The meeting is at the Washington State Convention and Trade Center


Top 10 Reasons to Oppose the World Trade Organization? Criticism, yes … misinformation, no!

More incorrect facts about the WTO found on websites: 

6. ‘The US adoption of the WTO was undemocratic’

The accusation

The WTO was established out of the Uruguay Round of the General Agreement on Tariffs and Trade (GATT) negotiations. On December 1, 1994 [1], Congress approved GATT under Fast Track during a lame duck session of Congress. Fast Track limits public debate by not allowing amendments [2]. The approval of the WTO required entire sections of US laws to be rewritten [3] to conform with the WTO rules, similar to the way that treaties often redefine how the US will interact with other states. Had the agreement been voted on as a treaty, requiring a two-thirds majority in the Senate, it would have been defeated.

The reality

How countries ratify the WTO agreements is an internal issue. The WTO cannot comment on the process in each country, and it cannot speculate on the result of a vote in different circumstances.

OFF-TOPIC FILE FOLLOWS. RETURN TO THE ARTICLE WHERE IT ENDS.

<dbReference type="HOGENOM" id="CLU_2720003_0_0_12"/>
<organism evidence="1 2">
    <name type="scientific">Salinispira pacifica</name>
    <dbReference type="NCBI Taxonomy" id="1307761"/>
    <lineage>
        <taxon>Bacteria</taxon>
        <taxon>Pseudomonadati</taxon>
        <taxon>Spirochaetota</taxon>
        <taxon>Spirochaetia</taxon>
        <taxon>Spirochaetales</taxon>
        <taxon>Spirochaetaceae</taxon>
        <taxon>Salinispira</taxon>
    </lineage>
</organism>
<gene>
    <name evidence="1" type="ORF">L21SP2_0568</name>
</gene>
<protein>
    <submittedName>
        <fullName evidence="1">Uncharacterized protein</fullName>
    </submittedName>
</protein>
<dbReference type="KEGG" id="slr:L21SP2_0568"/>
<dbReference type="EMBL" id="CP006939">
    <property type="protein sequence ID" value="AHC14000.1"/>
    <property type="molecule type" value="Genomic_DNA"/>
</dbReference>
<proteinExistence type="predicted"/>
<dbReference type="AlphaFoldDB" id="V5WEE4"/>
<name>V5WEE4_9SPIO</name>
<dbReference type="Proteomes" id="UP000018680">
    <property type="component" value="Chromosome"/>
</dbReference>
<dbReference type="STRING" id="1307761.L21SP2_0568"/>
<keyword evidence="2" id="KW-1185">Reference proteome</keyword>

In addition, certain principles apply to all countries:

1. There was a lot of democratic public debate around the world during the almost seven years (1986-94) of the negotiations, including in the United States. The pressure of public opinion determined countries' positions in the negotiations. The final ratification period, from the signing in April 1994 to December 1994, was no more than that: a final period of a long negotiation that included more than 100 countries, not only the US.

2. All countries had the option to accept or reject the agreement. However, by 1994 any attempt to amend the agreement would have meant reopening the negotiation which had already taken seven and a half years. It would probably have killed the agreement. WTO member governments and parliaments decided that would have been the worst option.

Agreement was reached because all participating countries believed they had reached the point where on balance the benefits outweighed the discomfort, both politically and economically. Such a bargain could not have been struck if countries were allowed individually to pick and choose only the bits they preferred.

3. All countries had to face changes that were domestically unpopular. But they considered this to be outweighed by the benefits of the package. In many cases, other countries had to accept changes demanded by the United States.